Half-scale cars are small enough and timid enough to stage a mini Grand Prix in your own backyard www.groupharrington.com
The Harrington Group‘s half-scale cars have been around for 13 years, with the entire fleet of classic look-alikes being completely reengineered two years ago and a new level of sophistication added to the designs. The latest release of a two-thirds scale 1960s Lotus 25 F1 lookalike could prove to be much more than just an exquisite toy for the wealthy though. It’s a low cost race car which could form the basis for a whole new sport with more relevance than karts.
There’s something incredibly endearing about a half-scale car. Like a baby or a kitten or a puppy, the first term you’ll invariably hear from any nearby females is “cute.” When I first wrote about them with the sale of the Pratte Collection in January, a colleague sent me a note saying, “nice job on the story with the poodle cars” and the term seemed so appropriate that we’ve all been referring to them as poodle cars ever since.
Poodle cars are small enough and timid enough to stage a mini Grand Prix in your own backyard, and they’re an ideal initial experience for a child to develop a first-hand relationship with inertia, momentum, yaw and traction when the human learning system is at its most receptive and can be calibrated for life.
It is no coincidence that Ayrton Senna, Michael Schumacher and Lewis Hamilton had karts at four years of age, while Fernando Alonso and Sebastian Vettel both started at three. Every Formula One driver on the grid in 2015 began driving a kart at an early age, and every champion since Damon Hill has learned his race craft in a kart (Damon cut his teeth motorcycle racing). For much more on the subject of the early development of motor coordination skills, see our article on Ayrton Senna’s Kart.
Those childhood lessons don’t just apply to going racing, because like riding a bicycle, once the skills have been imprinted on the brain at an early age, you’ll never forget what to do when your car starts to get sideways on a wet or icy public road several decades hence. Think of it as an insurance policy for your beloved “works replicas.”
Some of Harrington Group’s first generation half-scale cars, it isn’t hard to recognize the classic lines of yesteryear and the natural appeal to sports car lovers(Credit: Harrington Group)
Survey the wares on offer from the elite automotive auction houses (RM-Sothebys, Gooding & Co, Bonhams) at Goodwood, Retromobile, Pebble Beach or Amelia Island and you’ll notice many half-scale versions of classic cars in the listings among the full scale Jaguar E-Types, Jaguar XK120s, Mercedes-Benz 300SLs, Bugatti T35s and Porsche 356s and you’ll regularly see the Harrington Group name listed as the manufacturer. The cars pictured above are from Harrington Group’s first generation half-scale cars and it isn’t hard to recognize the classic lines of yesteryear and the natural appeal to sports car lovers.
Indeed, in my subsequent discussions with Harrington, it seems that the company’s older cars regularly fetch far more at auction than they did new. That’s mainly due to people being unaware that unlike the aforementioned full-scale exotica which was only produced in limited quantities many decades ago, the Harrington Group still produces half-scale cars and has significantly upgraded the sophistication of the newer product compared to the slightly older go-kart-based cars which regularly appear at auction.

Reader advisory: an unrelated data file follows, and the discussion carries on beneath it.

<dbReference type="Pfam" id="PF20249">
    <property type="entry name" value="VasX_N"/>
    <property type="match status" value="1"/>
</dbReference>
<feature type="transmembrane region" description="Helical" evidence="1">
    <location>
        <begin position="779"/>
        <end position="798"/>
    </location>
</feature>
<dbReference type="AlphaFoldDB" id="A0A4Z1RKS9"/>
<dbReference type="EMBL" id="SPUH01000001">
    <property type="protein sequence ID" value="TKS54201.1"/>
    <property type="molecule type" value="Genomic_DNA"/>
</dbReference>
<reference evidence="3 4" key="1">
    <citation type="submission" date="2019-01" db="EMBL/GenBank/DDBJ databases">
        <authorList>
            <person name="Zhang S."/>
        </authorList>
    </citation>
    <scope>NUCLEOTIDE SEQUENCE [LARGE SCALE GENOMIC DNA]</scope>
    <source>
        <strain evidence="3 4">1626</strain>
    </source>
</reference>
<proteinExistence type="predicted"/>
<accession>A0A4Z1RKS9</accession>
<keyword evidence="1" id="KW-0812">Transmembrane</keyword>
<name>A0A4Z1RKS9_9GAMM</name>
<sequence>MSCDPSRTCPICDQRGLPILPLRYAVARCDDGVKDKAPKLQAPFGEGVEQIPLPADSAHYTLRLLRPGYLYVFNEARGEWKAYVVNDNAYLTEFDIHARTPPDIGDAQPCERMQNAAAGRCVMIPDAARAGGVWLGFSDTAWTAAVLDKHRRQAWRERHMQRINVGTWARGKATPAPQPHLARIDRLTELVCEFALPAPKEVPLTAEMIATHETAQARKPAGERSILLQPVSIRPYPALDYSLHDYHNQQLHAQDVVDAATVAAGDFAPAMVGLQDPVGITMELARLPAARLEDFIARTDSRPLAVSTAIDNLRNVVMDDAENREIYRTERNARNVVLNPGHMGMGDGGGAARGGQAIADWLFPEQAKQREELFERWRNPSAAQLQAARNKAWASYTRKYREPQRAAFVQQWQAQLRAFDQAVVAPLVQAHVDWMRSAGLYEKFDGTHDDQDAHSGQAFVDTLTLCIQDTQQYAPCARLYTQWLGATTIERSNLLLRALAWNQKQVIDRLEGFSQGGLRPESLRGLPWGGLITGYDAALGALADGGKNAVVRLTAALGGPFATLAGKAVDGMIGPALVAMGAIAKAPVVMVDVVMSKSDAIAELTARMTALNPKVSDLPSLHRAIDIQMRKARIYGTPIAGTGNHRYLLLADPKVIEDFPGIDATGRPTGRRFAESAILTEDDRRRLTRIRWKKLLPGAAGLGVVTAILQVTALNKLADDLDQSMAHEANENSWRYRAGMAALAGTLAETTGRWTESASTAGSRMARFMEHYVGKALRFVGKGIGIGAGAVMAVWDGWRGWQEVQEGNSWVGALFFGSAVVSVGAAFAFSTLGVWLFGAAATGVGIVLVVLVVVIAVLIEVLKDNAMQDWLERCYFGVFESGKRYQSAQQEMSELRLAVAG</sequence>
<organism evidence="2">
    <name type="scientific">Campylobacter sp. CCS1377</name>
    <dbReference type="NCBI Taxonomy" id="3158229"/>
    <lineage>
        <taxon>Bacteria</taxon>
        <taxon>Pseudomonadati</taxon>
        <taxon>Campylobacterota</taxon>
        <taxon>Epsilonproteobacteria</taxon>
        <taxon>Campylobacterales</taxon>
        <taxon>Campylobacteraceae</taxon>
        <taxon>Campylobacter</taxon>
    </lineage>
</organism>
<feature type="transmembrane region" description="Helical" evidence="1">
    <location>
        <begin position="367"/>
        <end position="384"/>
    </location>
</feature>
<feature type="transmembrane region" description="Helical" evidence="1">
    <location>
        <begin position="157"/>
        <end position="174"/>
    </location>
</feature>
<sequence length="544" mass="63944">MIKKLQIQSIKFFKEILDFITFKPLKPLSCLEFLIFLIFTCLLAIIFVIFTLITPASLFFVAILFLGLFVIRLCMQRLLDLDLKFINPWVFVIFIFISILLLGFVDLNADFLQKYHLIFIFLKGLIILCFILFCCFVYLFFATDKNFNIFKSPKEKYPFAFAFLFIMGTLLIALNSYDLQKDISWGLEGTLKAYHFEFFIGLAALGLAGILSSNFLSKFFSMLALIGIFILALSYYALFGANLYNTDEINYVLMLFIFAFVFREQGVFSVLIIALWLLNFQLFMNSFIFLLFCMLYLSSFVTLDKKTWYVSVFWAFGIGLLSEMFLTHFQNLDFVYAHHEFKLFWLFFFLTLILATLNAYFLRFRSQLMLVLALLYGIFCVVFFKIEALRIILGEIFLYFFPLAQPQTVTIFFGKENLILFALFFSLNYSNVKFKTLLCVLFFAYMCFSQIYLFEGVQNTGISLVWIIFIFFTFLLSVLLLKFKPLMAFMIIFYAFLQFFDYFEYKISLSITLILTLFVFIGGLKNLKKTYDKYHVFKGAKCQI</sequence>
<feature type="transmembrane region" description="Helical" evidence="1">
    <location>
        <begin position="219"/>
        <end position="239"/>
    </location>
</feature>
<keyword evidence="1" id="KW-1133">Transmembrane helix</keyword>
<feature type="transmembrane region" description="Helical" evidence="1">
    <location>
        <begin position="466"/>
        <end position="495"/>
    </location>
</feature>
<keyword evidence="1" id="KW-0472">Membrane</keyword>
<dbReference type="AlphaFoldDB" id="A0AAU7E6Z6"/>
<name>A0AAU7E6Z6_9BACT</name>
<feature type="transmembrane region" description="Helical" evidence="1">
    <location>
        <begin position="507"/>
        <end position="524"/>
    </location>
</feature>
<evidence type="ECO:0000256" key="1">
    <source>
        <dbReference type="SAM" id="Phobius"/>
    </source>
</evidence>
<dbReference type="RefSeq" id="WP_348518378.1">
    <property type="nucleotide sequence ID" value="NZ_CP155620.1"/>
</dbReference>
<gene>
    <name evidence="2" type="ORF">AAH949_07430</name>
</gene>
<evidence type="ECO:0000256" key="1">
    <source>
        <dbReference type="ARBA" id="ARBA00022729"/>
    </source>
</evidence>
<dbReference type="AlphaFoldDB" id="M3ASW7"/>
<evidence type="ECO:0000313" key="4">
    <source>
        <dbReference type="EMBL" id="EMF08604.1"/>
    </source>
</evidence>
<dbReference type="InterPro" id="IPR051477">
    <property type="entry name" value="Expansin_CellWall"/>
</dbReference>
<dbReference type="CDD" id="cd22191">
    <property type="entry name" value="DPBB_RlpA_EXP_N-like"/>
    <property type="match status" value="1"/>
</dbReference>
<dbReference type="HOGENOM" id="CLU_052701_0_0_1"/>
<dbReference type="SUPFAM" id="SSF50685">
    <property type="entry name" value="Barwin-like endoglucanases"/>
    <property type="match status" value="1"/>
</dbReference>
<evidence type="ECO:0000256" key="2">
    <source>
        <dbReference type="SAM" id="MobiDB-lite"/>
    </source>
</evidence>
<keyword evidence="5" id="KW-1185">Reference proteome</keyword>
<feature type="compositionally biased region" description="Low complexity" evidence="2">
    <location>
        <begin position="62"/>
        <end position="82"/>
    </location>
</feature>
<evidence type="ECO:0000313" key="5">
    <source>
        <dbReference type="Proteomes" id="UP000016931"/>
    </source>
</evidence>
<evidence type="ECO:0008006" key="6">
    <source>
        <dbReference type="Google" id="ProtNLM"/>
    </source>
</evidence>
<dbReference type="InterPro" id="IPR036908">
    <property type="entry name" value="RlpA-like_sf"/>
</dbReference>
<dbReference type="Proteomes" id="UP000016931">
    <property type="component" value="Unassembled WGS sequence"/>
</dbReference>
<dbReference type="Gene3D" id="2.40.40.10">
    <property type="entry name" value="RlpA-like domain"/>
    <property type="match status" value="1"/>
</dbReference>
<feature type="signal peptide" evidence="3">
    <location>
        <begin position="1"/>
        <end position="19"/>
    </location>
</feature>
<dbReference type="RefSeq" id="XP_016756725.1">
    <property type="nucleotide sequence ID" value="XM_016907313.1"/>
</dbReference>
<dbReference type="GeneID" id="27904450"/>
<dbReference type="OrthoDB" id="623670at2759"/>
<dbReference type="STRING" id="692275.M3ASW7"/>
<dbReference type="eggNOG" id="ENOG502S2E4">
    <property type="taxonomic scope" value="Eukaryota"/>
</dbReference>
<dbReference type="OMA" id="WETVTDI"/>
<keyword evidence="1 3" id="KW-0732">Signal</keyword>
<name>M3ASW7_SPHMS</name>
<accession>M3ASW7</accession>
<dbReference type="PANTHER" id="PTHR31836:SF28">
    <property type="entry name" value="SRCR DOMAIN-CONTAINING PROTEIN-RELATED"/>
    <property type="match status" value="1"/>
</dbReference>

Harrington Groups early days saw the production of Bugatti T35 lookalikes during the half-scale cars’ first generation, enough for a full grid during a staff family day(Credit: Harrington Group)
Harrington’s stainless steel retro-car bumper business began first and resulted from Redfearn’s years of experience restoring classic cars and recognizing the opportunities in the marketplace.
“Buying bumpers for classic cars was either very expensive or impossible before we started production of our stainless steel bumpers,” he told us. “You will never see a Citroen DS with rusty bumpers or a Rolls Royce with a rusty grille because those parts were made on the original vehicles from stainless steel, so we chose to make our bumpers in stainless steel too.”
“In 2002, we invested in the presses and tooling to produce stainless steel bumpers, and we now produce bumpers for over 300 classic cars plus kick plates, headlights housings, grills, and even fuel tanks, and the classic parts business has grown exponentially,” he continued. “We’re now shipping more then 300 sets of bumpers every month and as the interest in classic cars grows, so does our business.
“We focus on quality and our stainless steel is polished to the same finish as chrome, so we’re producing parts that look identical but are much stronger than the originals, withstand damage better, and they’re much easier and cheaper to repair if you do damage them.
“Stainless steel does not rust so we can confidently offer a lifetime anti-corrosion warranty. Centuries from now, if a car fitted with our bumpers has ended up in landfill, all they’ll find will be our bumpers.”